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The Big Bang


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In reply to an earlier post on Aug 3, 2012 3:02:10 PM PDT
Last edited by the author on Aug 3, 2012 3:04:30 PM PDT
werranth413 wrote:
"The speed of light is accurately known to 186,282 miles, 698 yards, 2 feet, and 5 and 21/127 inches per second. So, I think that if we change the direction of such a measurement we should be able to detect a change in the speed due to a moving ether, and the speed of that ether with many attempts, if any such thing existed. We're moving from point to point at about 200 miles per second, so some evidence should have been found, no? "
============================
That was the reasoning beyond Michelson-Morley experiment which failed for 40 years to return any meaningful detection of aether with respect to earth rotation. Michelson was unhappy with is own findings until he died. He devoted his entire career to find the elusive aether which could explain how photons travel in absolute vacuum.

But the failed detection did not kill the belief since the underlying phenomena of travel of radiation in absolute vacuum is still an unsettling fact in science.

Soon after Michelson died, or around his last years, Dirac invented the crazy entity of anti-matter, virtual particles, and claimed that absolute vacuum was not void but a site where energy could give rise to matter. That was coined as "materialization of energy". Dirac was rebuked for 7 years for intermingling magic with science. But, that led to the discovery of antimatter, which brought aether back to the table.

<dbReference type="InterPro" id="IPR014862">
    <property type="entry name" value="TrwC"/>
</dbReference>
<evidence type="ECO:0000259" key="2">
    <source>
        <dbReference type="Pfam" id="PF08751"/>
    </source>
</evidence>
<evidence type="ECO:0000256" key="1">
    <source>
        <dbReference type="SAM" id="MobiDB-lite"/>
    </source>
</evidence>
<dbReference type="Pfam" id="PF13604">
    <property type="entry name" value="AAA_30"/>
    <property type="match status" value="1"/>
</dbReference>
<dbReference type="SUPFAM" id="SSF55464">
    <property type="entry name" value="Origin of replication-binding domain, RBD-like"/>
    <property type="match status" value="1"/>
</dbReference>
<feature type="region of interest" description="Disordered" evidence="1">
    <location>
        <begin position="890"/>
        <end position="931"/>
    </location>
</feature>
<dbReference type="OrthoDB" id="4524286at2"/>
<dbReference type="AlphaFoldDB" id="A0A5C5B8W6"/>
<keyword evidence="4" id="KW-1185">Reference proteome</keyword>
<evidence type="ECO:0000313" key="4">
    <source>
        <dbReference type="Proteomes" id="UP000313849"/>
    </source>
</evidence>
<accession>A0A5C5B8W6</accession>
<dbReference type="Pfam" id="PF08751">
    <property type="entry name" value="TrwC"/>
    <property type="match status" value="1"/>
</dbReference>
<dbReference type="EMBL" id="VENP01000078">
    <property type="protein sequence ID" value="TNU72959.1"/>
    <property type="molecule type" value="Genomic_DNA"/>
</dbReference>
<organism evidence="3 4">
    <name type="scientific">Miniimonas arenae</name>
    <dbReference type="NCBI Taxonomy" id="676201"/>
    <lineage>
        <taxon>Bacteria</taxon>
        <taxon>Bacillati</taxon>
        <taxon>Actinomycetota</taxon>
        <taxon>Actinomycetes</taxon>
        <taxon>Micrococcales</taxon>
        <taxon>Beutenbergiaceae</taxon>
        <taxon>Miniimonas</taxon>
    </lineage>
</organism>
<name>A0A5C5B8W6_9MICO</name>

Then the question rose on what should aether look, feel, and behave in order to reconcile our perception with natural reality.

Einstein was also rebuked for rejecting his own special relativity when advanced general relativity. Einstein claimed that spacetime could curve with material content, which renders spacetime a non-void container of aether.

So, your argument on the impossibility of detection that should nullify the aether hypothesis has gone through 300 years of back-and-forth scientific debating, ending with the dark matter and dark energy. That was all preceded by criticizing Michelson-Morley experiment as a first order experiment, too insensitive to discern aether since the speed of earth was too small with respect to the speed of light.

Mohamed F. El-Hewie

In reply to an earlier post on Aug 3, 2012 5:15:50 PM PDT
I already explained to you that we have observed phenomena which we attribute to both dark matter and dark energy. That's how we currently define both: dark matter is that which causes the phenomena attributed to it, dark energy is that which causes the phenomena attributed to it.

Lest you think this is an illegitimate way to define something, I would again bring up the example of the neutrino. The neutrino was initially defined as that which causes the phenomena attributed to it, namely the missing momentum, energy, and spin of beta decay.

In reply to an earlier post on Aug 3, 2012 5:21:38 PM PDT
Mohamed, so, if I get you right, we haven't observed dark matter and energy, and that it is unlikely that we will?